The Seward Longfellow Restorative Justice Partnership offers first-time youth offenders an alternative to going to court through participation in a restorative conference.
The program accepts youth ages 10 or older who live or commit a crime in the 55406 zip code. Their typical crimes include trespassing, graffiti, shoplifting and fifth-degree assaults.
Equity leaders learn how to take restorative justice beyond the circle
When the term “restorative justice” is used in education circles, many educators will think of, well, circles. The best-known tool associated with the RJ approach is likely the blame-free, multi-party conversation in the round that lets the person who caused harm and the person harmed find a solution.
But it’s certainly not the only way to use RJ.
Being a trustworthy person and a trustworthy non-profit.
I was listening to MN Public radio and caught a quick statement about trust. One of the guest speakers said that trust depended on two things, if the agency or the person was 1.) well-intended and 2.) competent about the matter at hand.
Best Practice Guidance for Restorative Justice Practitioners and their Case Supervisors and Line Managers (Scotland)
from the Introduction:
The primary aim of restorative justice is to address or repair the harm caused by an incident or offence. The processes used to achieve this objective can intersect with formal systems or institutions in a number of ways. But it is worth remembering that restorative justice processes can arise naturally and (more or less) spontaneously, without the need for third-party intervention. Expressions of remorse, making amends, healing and reconciliation happen all the time: relationships, families, organisations and society would quickly break down if this were not the case.
There are cases, however, where the incident or offence is so serious or complex that it comes to the attention of someone in authority: for example, a parent, teacher, supervisor, manager, police officer, children's reporter, procurator fiscal, sheriff, and so on.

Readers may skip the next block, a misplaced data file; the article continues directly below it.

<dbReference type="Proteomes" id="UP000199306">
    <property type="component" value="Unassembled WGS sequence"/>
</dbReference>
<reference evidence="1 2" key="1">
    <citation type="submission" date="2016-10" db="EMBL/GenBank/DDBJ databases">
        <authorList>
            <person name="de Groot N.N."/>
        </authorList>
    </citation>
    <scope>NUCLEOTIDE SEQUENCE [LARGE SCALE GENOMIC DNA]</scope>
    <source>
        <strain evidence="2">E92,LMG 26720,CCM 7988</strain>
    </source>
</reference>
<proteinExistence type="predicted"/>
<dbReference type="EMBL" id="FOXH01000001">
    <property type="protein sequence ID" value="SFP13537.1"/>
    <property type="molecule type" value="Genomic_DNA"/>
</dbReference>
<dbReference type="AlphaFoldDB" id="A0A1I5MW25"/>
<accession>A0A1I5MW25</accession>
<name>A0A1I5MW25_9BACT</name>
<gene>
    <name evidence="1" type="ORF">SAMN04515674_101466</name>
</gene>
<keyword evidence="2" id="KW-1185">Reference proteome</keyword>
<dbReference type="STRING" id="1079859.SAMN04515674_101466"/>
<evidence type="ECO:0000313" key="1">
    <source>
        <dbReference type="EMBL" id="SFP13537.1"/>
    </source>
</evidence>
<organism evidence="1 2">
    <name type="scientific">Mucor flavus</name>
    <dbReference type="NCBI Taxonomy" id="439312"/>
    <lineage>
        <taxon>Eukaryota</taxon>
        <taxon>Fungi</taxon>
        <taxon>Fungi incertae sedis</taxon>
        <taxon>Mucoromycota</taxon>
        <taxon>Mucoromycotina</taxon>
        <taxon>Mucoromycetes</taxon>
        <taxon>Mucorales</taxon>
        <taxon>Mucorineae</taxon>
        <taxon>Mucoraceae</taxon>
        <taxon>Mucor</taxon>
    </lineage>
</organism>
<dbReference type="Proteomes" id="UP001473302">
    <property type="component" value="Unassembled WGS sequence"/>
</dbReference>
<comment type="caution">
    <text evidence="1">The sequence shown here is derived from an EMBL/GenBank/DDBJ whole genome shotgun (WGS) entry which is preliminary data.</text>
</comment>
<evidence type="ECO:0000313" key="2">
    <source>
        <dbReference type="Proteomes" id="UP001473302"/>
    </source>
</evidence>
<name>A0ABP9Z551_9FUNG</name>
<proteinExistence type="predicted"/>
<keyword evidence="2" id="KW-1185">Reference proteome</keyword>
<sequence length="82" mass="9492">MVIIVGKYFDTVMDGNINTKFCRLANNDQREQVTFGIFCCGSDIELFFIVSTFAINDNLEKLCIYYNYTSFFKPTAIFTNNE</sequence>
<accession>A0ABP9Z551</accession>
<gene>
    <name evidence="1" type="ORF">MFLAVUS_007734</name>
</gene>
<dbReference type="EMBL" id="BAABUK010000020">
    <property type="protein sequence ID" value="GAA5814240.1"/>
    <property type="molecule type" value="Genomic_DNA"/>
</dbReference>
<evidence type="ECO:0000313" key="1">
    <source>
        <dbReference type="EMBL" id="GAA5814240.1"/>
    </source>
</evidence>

The restorative justice ideal is that, whatever else needs to happen, the authority in question gives consideration to what can be done to address or repair the harm that has been caused.
Will it go 'round in circles?
Even as a 70-year-old grandmother, Daisy Waring admits she's still learning about herself. This lesson, though, comes at a high price.
Her grandson, Byron Lamar Waring, is on death row for the 2005 Raleigh stabbing death of Lauren Redman.
No one talks about it in her small town of Eutawville, S.C. So she kept her sadness and depression bottled up. She felt alone.
Waring first learned about healing circles while attending a conference in 2007 for those like her. The tradition has been used for centuries to resolve conflict and make important community decisions.
Healing circles have helped Waring so much that she travels to Durham every December for an event sponsored by the Capital Restorative Justice Project.
"It really helped me to grow because I really felt empty," Waring said. "Cried all the time. When I leave them, I have hope that it's going to be all right.
"It's an ongoing thing, but every day it gets better, and I'm learning to cope from it."